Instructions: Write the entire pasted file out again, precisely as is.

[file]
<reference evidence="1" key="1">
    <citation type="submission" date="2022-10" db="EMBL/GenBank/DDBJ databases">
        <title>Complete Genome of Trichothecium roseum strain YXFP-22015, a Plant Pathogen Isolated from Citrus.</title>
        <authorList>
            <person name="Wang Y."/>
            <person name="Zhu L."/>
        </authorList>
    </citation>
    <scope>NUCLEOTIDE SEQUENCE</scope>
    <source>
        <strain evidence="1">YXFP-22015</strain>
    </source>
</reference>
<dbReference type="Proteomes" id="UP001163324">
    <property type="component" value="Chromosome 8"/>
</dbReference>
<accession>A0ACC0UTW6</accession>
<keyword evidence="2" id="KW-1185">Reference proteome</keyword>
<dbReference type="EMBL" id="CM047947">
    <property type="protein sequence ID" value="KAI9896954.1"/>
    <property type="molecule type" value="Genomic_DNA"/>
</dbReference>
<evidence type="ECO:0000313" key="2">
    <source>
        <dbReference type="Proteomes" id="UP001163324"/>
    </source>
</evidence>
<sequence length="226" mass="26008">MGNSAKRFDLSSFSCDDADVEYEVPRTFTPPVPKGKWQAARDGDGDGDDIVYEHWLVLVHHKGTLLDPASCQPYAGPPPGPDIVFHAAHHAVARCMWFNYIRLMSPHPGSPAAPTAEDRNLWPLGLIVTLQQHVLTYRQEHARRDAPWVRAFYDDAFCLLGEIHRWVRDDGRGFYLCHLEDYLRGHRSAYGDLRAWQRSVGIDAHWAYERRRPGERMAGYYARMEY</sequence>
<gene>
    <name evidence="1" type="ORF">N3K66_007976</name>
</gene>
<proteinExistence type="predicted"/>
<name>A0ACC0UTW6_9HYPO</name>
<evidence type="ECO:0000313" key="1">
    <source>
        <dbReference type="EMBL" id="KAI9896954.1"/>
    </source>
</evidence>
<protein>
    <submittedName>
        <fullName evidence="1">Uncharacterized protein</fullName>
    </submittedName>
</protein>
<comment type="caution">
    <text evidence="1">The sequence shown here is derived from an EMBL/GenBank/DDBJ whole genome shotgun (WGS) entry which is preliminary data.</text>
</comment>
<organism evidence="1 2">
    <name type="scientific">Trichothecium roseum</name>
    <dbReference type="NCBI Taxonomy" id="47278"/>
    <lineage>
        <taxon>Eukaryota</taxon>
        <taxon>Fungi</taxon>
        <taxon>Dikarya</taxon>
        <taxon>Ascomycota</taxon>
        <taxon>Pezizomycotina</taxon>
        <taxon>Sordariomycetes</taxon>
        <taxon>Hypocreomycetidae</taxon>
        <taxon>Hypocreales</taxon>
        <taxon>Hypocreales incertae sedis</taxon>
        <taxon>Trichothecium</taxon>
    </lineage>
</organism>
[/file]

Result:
<reference evidence="1" key="1">
    <citation type="submission" date="2022-10" db="EMBL/GenBank/DDBJ databases">
        <title>Complete Genome of Trichothecium roseum strain YXFP-22015, a Plant Pathogen Isolated from Citrus.</title>
        <authorList>
            <person name="Wang Y."/>
            <person name="Zhu L."/>
        </authorList>
    </citation>
    <scope>NUCLEOTIDE SEQUENCE</scope>
    <source>
        <strain evidence="1">YXFP-22015</strain>
    </source>
</reference>
<dbReference type="Proteomes" id="UP001163324">
    <property type="component" value="Chromosome 8"/>
</dbReference>
<accession>A0ACC0UTW6</accession>
<keyword evidence="2" id="KW-1185">Reference proteome</keyword>
<dbReference type="EMBL" id="CM047947">
    <property type="protein sequence ID" value="KAI9896954.1"/>
    <property type="molecule type" value="Genomic_DNA"/>
</dbReference>
<evidence type="ECO:0000313" key="2">
    <source>
        <dbReference type="Proteomes" id="UP001163324"/>
    </source>
</evidence>
<sequence length="226" mass="26008">MGNSAKRFDLSSFSCDDADVEYEVPRTFTPPVPKGKWQAARDGDGDGDDIVYEHWLVLVHHKGTLLDPASCQPYAGPPPGPDIVFHAAHHAVARCMWFNYIRLMSPHPGSPAAPTAEDRNLWPLGLIVTLQQHVLTYRQEHARRDAPWVRAFYDDAFCLLGEIHRWVRDDGRGFYLCHLEDYLRGHRSAYGDLRAWQRSVGIDAHWAYERRRPGERMAGYYARMEY</sequence>
<gene>
    <name evidence="1" type="ORF">N3K66_007976</name>
</gene>
<proteinExistence type="predicted"/>
<name>A0ACC0UTW6_9HYPO</name>
<evidence type="ECO:0000313" key="1">
    <source>
        <dbReference type="EMBL" id="KAI9896954.1"/>
    </source>
</evidence>
<protein>
    <submittedName>
        <fullName evidence="1">Uncharacterized protein</fullName>
    </submittedName>
</protein>
<comment type="caution">
    <text evidence="1">The sequence shown here is derived from an EMBL/GenBank/DDBJ whole genome shotgun (WGS) entry which is preliminary data.</text>
</comment>
<organism evidence="1 2">
    <name type="scientific">Trichothecium roseum</name>
    <dbReference type="NCBI Taxonomy" id="47278"/>
    <lineage>
        <taxon>Eukaryota</taxon>
        <taxon>Fungi</taxon>
        <taxon>Dikarya</taxon>
        <taxon>Ascomycota</taxon>
        <taxon>Pezizomycotina</taxon>
        <taxon>Sordariomycetes</taxon>
        <taxon>Hypocreomycetidae</taxon>
        <taxon>Hypocreales</taxon>
        <taxon>Hypocreales incertae sedis</taxon>
        <taxon>Trichothecium</taxon>
    </lineage>
</organism>